Description and Assessment of Assignments
The course will balance critical and experiential approaches to interactive media, and the evaluation methods aim to reflect this. While there are several “must-do,” graded activities with fairly rigid parameters, many assignments in the course offer flexibility for you to investigate particular forms, theories, and practices that you find most valuable or interesting. Sharing our curiosity, expertise, and research findings is paramount in the course.
You are expected to have read/watched/played the assigned texts before each class. Over the course of the term, you will submit to the course website, ctcs505.com, five critical comments on the week’s readings (15%); comments (300-500 words) should be posted by noon on the day before class (i.e., Sundays). The comments should present an analysis of arguments/ideas communicated in the week’s readings and, ideally, extrapolate from these ideas to consider related works, ideas, or experiences of critical interest. Worth 3% each, comments will be evaluated in terms of their clarity and intellectual verve; we’ll likely reference your comments in class.
You will make something and share it with the class; this is the interactive practice assignment (20%). There is much latitude here, and I will be introducing you to interactive authoring tools, exemplary works, and prototyping strategies to provide inspiration and direction. Examples of something to make: an interactive narrative, a short interactive film, a first playable table-top game, an app, an augmented reality experience, an AI chatbot, an interactive artwork—and many other options. You’ll be asked to post a link and other documentation of your creation on our course website so that we may read/view/play in advance of class discussion.
Students will work in groups of four to design and deliver an hour-long team-taught class (25%) on a week/topic of their choosing. Readings will be assigned as per the syllabus, but teams are encouraged to assign further viewing or reading in advance of their presentation. Teams may break into pairs, where each pair would “run” the class for 30 minutes on related topics. The team-taught class may be comprised of some combination of lecture, discussion, activity, workshop, assignments, tests—or whatever else your dream class in interactive media would look like. Sign-up will happen once our syllabus is finalized.
The final project (30%) can take two forms. Students may submit a paper (2500-3000 words) offering a critical argument and analysis on a subject related to interactive media; alternatively, students may submit a work of interactive media and a statement (600-800 words) describing the work and its theoretical significance. Interactive works may be cinematic, game-based, theatrical, literary, etc. Students should consult with the instructor before deciding on subjects for the essay or interactive work. Essays and creative works will be presented (in a skeletal/condensed form) as pecha kucha talks (5% of final project mark) on the last day of class.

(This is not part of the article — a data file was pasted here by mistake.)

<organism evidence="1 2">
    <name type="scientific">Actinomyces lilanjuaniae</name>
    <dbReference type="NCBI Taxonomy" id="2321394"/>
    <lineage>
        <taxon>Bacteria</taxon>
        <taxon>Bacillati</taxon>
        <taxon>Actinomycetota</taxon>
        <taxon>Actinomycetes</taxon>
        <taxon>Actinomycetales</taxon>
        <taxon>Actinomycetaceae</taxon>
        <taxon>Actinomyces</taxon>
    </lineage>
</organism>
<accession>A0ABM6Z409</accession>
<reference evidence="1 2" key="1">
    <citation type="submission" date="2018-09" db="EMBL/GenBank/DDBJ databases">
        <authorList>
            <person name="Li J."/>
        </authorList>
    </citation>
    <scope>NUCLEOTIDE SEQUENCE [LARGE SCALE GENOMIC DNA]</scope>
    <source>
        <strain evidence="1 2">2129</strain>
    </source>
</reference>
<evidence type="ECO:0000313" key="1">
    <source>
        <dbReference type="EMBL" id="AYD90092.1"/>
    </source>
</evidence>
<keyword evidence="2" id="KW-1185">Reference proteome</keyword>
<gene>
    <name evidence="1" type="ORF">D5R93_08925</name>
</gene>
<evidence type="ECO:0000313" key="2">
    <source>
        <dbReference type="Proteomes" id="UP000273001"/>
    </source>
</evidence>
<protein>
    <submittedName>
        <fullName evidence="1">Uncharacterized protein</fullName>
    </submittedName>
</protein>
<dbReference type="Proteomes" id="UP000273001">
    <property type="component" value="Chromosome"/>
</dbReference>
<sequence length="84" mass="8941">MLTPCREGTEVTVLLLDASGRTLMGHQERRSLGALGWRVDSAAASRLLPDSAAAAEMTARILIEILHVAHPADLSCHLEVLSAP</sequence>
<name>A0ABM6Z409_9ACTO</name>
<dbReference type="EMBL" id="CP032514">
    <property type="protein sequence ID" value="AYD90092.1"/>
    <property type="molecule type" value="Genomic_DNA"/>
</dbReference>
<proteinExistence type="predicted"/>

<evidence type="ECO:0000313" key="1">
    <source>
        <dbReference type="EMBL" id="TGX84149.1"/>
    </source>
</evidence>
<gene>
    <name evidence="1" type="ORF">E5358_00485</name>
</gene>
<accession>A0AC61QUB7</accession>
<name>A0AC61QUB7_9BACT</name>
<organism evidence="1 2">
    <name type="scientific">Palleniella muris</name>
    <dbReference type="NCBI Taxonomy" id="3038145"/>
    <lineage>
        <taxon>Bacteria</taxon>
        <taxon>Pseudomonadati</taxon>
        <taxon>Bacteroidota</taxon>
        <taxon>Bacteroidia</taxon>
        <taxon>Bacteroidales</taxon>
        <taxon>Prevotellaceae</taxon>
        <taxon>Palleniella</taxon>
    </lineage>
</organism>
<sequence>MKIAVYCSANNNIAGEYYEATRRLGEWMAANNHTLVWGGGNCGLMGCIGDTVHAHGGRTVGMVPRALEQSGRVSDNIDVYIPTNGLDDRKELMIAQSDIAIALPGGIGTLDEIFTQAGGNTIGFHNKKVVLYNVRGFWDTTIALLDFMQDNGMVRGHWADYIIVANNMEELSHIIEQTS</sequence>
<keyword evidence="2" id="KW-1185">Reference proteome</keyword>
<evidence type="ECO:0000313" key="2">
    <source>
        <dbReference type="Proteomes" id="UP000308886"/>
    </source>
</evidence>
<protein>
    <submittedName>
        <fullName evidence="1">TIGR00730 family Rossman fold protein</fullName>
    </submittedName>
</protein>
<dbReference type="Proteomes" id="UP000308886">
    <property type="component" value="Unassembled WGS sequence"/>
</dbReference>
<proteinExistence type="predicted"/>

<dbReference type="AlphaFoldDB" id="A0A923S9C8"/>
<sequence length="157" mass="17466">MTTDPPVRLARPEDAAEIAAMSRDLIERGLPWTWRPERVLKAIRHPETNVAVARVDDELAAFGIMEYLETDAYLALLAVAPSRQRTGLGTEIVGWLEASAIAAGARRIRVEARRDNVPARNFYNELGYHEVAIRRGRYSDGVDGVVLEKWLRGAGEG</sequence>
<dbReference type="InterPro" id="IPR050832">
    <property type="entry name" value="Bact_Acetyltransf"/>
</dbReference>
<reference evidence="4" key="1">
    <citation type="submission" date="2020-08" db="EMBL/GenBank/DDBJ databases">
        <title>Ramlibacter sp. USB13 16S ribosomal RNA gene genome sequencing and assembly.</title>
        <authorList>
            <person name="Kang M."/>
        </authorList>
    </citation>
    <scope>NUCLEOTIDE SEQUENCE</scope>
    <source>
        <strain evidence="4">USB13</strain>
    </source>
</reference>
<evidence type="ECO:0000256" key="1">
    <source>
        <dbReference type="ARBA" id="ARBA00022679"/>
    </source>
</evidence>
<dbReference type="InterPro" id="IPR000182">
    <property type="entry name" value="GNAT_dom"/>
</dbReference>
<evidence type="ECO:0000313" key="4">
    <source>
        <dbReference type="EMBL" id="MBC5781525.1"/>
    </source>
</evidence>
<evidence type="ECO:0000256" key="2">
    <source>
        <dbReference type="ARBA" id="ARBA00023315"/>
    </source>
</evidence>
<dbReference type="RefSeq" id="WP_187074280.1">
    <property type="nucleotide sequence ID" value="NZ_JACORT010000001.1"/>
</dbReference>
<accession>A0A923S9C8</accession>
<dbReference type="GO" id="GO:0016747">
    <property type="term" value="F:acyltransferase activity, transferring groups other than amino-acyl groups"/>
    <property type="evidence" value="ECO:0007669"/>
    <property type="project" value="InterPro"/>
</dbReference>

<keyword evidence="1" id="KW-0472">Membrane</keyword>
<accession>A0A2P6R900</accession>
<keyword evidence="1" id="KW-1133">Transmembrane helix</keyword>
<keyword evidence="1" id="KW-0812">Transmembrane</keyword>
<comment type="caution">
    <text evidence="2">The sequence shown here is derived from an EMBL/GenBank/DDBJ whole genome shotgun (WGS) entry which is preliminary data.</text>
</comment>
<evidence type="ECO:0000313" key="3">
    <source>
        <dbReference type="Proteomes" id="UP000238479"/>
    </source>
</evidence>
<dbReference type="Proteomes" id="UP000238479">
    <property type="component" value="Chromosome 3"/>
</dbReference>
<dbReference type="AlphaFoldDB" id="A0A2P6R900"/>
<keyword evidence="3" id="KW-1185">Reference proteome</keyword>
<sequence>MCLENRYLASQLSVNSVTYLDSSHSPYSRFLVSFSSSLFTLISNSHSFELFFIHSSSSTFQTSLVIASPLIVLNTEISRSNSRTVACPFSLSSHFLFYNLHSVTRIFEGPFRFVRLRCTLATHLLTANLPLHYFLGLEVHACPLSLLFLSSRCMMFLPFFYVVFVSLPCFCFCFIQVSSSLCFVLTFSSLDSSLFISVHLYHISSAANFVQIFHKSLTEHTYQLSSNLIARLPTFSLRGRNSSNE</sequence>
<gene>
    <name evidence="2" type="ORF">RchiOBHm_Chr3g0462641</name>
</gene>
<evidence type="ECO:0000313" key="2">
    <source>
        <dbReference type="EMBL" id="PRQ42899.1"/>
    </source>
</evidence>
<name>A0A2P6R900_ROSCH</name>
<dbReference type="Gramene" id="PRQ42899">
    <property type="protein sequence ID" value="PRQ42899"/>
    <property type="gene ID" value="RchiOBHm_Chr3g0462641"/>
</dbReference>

Participation (10%) will be based on the student’s level of engagement with ideas and themes in the course, as demonstrated by thoughtful and constructive contributions to class discussion and questions posed to presenters and guest speakers. Students can also participate by responding to peer entries on the course website, bringing to our attention course-related events or resources, or anything else that will extend our understanding of interactive media.
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Assignment Submission Policy
Written assignments should be submitted on time and in electronic form (PDF). Contributions to the course forum should be submitted to the course website by noon on the day before class (i.e., Sundays).
Essays and projects submitted after the due date will be penalized half a letter grade per day late to a maximum of four days, at which point the assignment will receive a zero. Attendance is mandatory; if you need to miss class for medical reasons, please provide me with a doctor’s note. Classes missed without documentation will result in a 2% deduction from your participation mark. Arriving late to and departing early from class is considered an absence. On screening days, you are encouraged to remain and view the film, but you may be excused on the condition that you will watch the assigned film before the following class. If we have a guest speaker scheduled, you must remain in class for their presentation and Q&A. You are permitted to miss one “interactive experience” without penalty.
Laptops and tablets (but not phones) may be used during class for note-taking or course-related activities—but NOT during the team-taught classes. I’ll often ask you to put away all electronic devices, so be sure to have paper and pens with you, in case you need to take notes.